As a child, my dream was to be a nurse in a nursery, married at 18 with a dozen kids by the time I was 30.Â Well, I have been married and I have had a dozen kids of the four-legged variety but that is where theÂ similaritiesÂ end because during my freshmen year of high school I met Tasha Pasiekaâ€™s dad â€“ a lawyer and FBI agent â€“ and as he talked something resonated and I headed to law school.Â But my journey didnâ€™t end â€“ fate stepped in and I was laid off.Â I started questioning my path (a deep seeded question that existed when I was very young but with each chapter surfaced and came into focus a bit more) – mainly because the life I meticulously planned ran like clockwork till the day it started to twist and turn making life more delicious (even thoughÂ at the time I wasn’t sure what to think).Â Â But I didnâ€™t take the road less traveled; I followed the expected path since finances and fear kept me stranded.Â I accepted a position thinking I could do both â€“ maintain my old life and start a new life.Â Yep, didnâ€™t happen.Â But 2 years ago, I was afforded another opportunity â€“ while the path to accomplishment has changed (from engagement to blogging -blogging wasnâ€™t even a piece of lint in my overall big picture- but thanks to Pamela it is an integral part of this new chapter), the time for this journey is now with all its warts, bumps, hills, valleys, obstacles, tears, happiness, and euphoria.Â Listening to Andrew talk my journey was cemented as never before â€“ no matter the outside criticisms and judgments â€“ my moments of WTF and fear â€“ I will not be derailed and I am precisely where I am suppose to be.Â I am ready to dive from the highest peak.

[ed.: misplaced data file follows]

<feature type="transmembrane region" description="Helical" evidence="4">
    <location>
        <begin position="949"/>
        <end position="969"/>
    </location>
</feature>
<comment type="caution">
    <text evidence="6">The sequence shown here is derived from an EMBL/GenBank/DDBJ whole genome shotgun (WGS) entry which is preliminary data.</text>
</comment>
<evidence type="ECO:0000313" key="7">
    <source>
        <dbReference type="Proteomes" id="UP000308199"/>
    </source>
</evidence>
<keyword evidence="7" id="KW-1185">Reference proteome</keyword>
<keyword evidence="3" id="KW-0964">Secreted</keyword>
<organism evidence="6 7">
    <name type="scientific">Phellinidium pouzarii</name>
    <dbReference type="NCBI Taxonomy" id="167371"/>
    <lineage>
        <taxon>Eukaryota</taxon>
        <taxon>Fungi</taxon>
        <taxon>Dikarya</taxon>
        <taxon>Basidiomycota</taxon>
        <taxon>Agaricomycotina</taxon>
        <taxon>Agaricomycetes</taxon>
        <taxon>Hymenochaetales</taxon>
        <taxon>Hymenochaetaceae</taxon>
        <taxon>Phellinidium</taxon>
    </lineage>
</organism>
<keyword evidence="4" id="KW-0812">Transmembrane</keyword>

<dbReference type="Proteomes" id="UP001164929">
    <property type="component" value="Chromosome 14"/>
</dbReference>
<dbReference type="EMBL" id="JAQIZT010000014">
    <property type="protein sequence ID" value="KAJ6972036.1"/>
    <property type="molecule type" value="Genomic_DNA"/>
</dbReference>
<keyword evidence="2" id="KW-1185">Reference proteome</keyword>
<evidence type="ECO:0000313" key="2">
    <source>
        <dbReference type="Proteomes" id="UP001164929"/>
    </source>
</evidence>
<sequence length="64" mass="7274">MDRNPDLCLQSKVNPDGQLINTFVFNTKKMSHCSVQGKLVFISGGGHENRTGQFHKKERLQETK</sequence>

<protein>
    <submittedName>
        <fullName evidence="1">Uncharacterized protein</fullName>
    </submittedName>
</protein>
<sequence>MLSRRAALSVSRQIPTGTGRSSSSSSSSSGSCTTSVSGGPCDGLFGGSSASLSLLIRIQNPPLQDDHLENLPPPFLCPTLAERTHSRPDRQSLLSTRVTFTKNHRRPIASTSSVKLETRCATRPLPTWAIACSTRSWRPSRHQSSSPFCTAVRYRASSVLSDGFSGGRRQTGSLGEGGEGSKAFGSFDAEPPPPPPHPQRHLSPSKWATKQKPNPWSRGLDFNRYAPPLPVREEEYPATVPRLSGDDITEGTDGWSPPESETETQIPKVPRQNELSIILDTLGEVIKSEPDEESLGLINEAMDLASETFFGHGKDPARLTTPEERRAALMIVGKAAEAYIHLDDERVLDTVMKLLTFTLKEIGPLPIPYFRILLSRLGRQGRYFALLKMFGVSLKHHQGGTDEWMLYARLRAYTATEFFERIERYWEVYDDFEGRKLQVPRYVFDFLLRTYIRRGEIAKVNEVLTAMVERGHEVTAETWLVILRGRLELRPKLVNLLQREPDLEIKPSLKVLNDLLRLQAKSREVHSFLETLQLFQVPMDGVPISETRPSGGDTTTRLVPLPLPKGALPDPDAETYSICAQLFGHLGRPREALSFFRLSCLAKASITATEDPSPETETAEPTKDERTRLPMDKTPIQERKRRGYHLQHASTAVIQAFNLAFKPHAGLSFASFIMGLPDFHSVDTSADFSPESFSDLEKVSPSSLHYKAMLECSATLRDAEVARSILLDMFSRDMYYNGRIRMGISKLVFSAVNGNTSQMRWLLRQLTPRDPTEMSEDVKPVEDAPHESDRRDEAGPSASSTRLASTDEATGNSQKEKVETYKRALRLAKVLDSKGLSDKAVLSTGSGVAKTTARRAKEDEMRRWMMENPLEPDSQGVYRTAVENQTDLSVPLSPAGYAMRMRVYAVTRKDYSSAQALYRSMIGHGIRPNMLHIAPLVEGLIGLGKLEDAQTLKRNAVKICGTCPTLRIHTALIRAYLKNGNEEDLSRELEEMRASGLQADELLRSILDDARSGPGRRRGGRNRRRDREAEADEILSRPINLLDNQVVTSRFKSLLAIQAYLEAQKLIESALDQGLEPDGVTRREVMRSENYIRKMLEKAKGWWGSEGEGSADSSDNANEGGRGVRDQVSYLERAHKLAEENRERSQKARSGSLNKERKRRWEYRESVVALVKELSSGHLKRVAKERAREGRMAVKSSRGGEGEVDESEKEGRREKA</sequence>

Life is what happens whether you are planning it or just living it.Â Andrew tried numerous ways to make his dream happen until the moment he decided it would happen.Â In that moment, his dream became a reality.Â So take a few moments to read more about Andrew Evans and his adventure.Â It just might provide you with the push you need to attain a life that makes you smile large every day.Â The following links share a detail that I will only brush upon below:
Andrew eagerly mapped out a rough ten-week plan, arranged to post entries to Travelerâ€™s blog from the road, bought his first bus ticketâ€”and embarked on his one-man polar expedition from a sidewalk bus stop outside National Geographicâ€™s headquarters in Washington, D.C.Â It was New Yearâ€™s Day, and all he carried was a backpack stuffed with clothes, a camera, and a new National Geographic flag.Â He paid $1.35 to ride the S2 Metrobus down 16th Street past the White House.Â An hour later he boarded a Greyhound bus to Atlanta, nervously anticipating the long road ahead. Â Â His journey would take him from the US to Mexico to Guatemala to Costa Rica to Panama to Columbia to Ecuador to Peru to Bolivia to Argentina ending in Antarctica.